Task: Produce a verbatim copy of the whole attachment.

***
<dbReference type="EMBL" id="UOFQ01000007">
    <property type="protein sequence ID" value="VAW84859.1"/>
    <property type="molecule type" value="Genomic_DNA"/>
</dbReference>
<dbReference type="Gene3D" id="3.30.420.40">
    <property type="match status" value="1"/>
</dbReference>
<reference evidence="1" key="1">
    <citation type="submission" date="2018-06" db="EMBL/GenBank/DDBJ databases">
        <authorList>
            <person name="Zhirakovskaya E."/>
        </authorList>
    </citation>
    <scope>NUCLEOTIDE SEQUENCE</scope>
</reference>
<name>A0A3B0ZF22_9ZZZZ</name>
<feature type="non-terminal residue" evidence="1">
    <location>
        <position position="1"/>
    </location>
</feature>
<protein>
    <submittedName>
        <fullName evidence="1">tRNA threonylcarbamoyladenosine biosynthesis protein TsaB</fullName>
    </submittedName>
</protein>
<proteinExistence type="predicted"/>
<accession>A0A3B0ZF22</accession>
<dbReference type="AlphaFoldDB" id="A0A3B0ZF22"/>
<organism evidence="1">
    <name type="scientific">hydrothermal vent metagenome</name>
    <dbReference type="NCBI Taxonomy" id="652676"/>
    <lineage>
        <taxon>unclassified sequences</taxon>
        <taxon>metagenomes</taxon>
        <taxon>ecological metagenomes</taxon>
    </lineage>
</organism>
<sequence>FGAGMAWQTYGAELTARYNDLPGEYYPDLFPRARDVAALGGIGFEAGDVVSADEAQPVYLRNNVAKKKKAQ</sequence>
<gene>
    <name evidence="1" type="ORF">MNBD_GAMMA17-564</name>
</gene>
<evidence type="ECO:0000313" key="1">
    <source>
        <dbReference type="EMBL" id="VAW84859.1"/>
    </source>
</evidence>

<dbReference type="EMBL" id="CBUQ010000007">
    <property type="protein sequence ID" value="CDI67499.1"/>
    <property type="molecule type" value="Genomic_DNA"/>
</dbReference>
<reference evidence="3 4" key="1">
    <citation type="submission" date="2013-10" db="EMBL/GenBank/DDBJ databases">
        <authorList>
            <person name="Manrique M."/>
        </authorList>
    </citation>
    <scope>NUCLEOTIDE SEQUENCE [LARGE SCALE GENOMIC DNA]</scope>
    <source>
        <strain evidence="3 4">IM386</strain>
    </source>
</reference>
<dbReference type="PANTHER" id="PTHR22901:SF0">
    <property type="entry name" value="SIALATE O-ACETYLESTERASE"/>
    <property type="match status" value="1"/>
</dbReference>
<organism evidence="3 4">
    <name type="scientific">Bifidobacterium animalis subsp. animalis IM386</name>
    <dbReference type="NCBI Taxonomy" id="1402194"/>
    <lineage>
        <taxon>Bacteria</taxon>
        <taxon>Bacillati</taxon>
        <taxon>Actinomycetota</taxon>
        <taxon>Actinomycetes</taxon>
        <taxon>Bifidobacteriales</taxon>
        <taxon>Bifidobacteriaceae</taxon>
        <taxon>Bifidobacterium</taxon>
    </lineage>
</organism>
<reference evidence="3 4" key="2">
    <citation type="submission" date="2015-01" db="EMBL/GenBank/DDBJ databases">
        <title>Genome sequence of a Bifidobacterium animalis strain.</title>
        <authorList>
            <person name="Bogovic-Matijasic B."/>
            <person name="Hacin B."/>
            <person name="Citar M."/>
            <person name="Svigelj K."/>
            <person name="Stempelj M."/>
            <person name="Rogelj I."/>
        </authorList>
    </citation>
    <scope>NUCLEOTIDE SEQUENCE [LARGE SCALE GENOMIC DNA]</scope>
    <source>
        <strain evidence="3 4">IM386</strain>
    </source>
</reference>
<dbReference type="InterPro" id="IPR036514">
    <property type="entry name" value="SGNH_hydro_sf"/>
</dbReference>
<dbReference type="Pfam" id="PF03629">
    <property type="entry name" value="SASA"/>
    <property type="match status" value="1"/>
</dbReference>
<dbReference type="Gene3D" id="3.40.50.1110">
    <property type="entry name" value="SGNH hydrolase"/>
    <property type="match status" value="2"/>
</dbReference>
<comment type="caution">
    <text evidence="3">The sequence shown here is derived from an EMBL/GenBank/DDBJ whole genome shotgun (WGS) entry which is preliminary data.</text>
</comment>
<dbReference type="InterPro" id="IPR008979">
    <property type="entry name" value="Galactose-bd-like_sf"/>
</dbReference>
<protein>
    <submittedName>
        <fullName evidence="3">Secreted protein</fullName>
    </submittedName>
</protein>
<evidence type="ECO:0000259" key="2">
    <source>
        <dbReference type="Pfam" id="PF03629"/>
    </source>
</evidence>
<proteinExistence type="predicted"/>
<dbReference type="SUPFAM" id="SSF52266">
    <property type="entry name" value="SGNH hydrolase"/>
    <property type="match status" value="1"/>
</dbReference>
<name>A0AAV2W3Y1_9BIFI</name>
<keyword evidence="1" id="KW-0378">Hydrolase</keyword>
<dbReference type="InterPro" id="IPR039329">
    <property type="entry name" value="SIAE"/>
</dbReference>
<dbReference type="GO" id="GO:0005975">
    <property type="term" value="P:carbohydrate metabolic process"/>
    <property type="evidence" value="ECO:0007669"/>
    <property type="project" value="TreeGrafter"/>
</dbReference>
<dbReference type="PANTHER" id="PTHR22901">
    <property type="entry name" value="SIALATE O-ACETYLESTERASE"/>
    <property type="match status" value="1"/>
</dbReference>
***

<dbReference type="EMBL" id="UOFQ01000007">
    <property type="protein sequence ID" value="VAW84859.1"/>
    <property type="molecule type" value="Genomic_DNA"/>
</dbReference>
<dbReference type="Gene3D" id="3.30.420.40">
    <property type="match status" value="1"/>
</dbReference>
<reference evidence="1" key="1">
    <citation type="submission" date="2018-06" db="EMBL/GenBank/DDBJ databases">
        <authorList>
            <person name="Zhirakovskaya E."/>
        </authorList>
    </citation>
    <scope>NUCLEOTIDE SEQUENCE</scope>
</reference>
<name>A0A3B0ZF22_9ZZZZ</name>
<feature type="non-terminal residue" evidence="1">
    <location>
        <position position="1"/>
    </location>
</feature>
<protein>
    <submittedName>
        <fullName evidence="1">tRNA threonylcarbamoyladenosine biosynthesis protein TsaB</fullName>
    </submittedName>
</protein>
<proteinExistence type="predicted"/>
<accession>A0A3B0ZF22</accession>
<dbReference type="AlphaFoldDB" id="A0A3B0ZF22"/>
<organism evidence="1">
    <name type="scientific">hydrothermal vent metagenome</name>
    <dbReference type="NCBI Taxonomy" id="652676"/>
    <lineage>
        <taxon>unclassified sequences</taxon>
        <taxon>metagenomes</taxon>
        <taxon>ecological metagenomes</taxon>
    </lineage>
</organism>
<sequence>FGAGMAWQTYGAELTARYNDLPGEYYPDLFPRARDVAALGGIGFEAGDVVSADEAQPVYLRNNVAKKKKAQ</sequence>
<gene>
    <name evidence="1" type="ORF">MNBD_GAMMA17-564</name>
</gene>
<evidence type="ECO:0000313" key="1">
    <source>
        <dbReference type="EMBL" id="VAW84859.1"/>
    </source>
</evidence>

<dbReference type="EMBL" id="CBUQ010000007">
    <property type="protein sequence ID" value="CDI67499.1"/>
    <property type="molecule type" value="Genomic_DNA"/>
</dbReference>
<reference evidence="3 4" key="1">
    <citation type="submission" date="2013-10" db="EMBL/GenBank/DDBJ databases">
        <authorList>
            <person name="Manrique M."/>
        </authorList>
    </citation>
    <scope>NUCLEOTIDE SEQUENCE [LARGE SCALE GENOMIC DNA]</scope>
    <source>
        <strain evidence="3 4">IM386</strain>
    </source>
</reference>
<dbReference type="PANTHER" id="PTHR22901:SF0">
    <property type="entry name" value="SIALATE O-ACETYLESTERASE"/>
    <property type="match status" value="1"/>
</dbReference>
<organism evidence="3 4">
    <name type="scientific">Bifidobacterium animalis subsp. animalis IM386</name>
    <dbReference type="NCBI Taxonomy" id="1402194"/>
    <lineage>
        <taxon>Bacteria</taxon>
        <taxon>Bacillati</taxon>
        <taxon>Actinomycetota</taxon>
        <taxon>Actinomycetes</taxon>
        <taxon>Bifidobacteriales</taxon>
        <taxon>Bifidobacteriaceae</taxon>
        <taxon>Bifidobacterium</taxon>
    </lineage>
</organism>
<reference evidence="3 4" key="2">
    <citation type="submission" date="2015-01" db="EMBL/GenBank/DDBJ databases">
        <title>Genome sequence of a Bifidobacterium animalis strain.</title>
        <authorList>
            <person name="Bogovic-Matijasic B."/>
            <person name="Hacin B."/>
            <person name="Citar M."/>
            <person name="Svigelj K."/>
            <person name="Stempelj M."/>
            <person name="Rogelj I."/>
        </authorList>
    </citation>
    <scope>NUCLEOTIDE SEQUENCE [LARGE SCALE GENOMIC DNA]</scope>
    <source>
        <strain evidence="3 4">IM386</strain>
    </source>
</reference>
<dbReference type="InterPro" id="IPR036514">
    <property type="entry name" value="SGNH_hydro_sf"/>
</dbReference>
<dbReference type="Pfam" id="PF03629">
    <property type="entry name" value="SASA"/>
    <property type="match status" value="1"/>
</dbReference>
<dbReference type="Gene3D" id="3.40.50.1110">
    <property type="entry name" value="SGNH hydrolase"/>
    <property type="match status" value="2"/>
</dbReference>
<comment type="caution">
    <text evidence="3">The sequence shown here is derived from an EMBL/GenBank/DDBJ whole genome shotgun (WGS) entry which is preliminary data.</text>
</comment>
<dbReference type="InterPro" id="IPR008979">
    <property type="entry name" value="Galactose-bd-like_sf"/>
</dbReference>
<protein>
    <submittedName>
        <fullName evidence="3">Secreted protein</fullName>
    </submittedName>
</protein>
<evidence type="ECO:0000259" key="2">
    <source>
        <dbReference type="Pfam" id="PF03629"/>
    </source>
</evidence>
<proteinExistence type="predicted"/>
<dbReference type="SUPFAM" id="SSF52266">
    <property type="entry name" value="SGNH hydrolase"/>
    <property type="match status" value="1"/>
</dbReference>
<name>A0AAV2W3Y1_9BIFI</name>
<keyword evidence="1" id="KW-0378">Hydrolase</keyword>
<dbReference type="InterPro" id="IPR039329">
    <property type="entry name" value="SIAE"/>
</dbReference>
<dbReference type="GO" id="GO:0005975">
    <property type="term" value="P:carbohydrate metabolic process"/>
    <property type="evidence" value="ECO:0007669"/>
    <property type="project" value="TreeGrafter"/>
</dbReference>
<dbReference type="PANTHER" id="PTHR22901">
    <property type="entry name" value="SIALATE O-ACETYLESTERASE"/>
    <property type="match status" value="1"/>
</dbReference>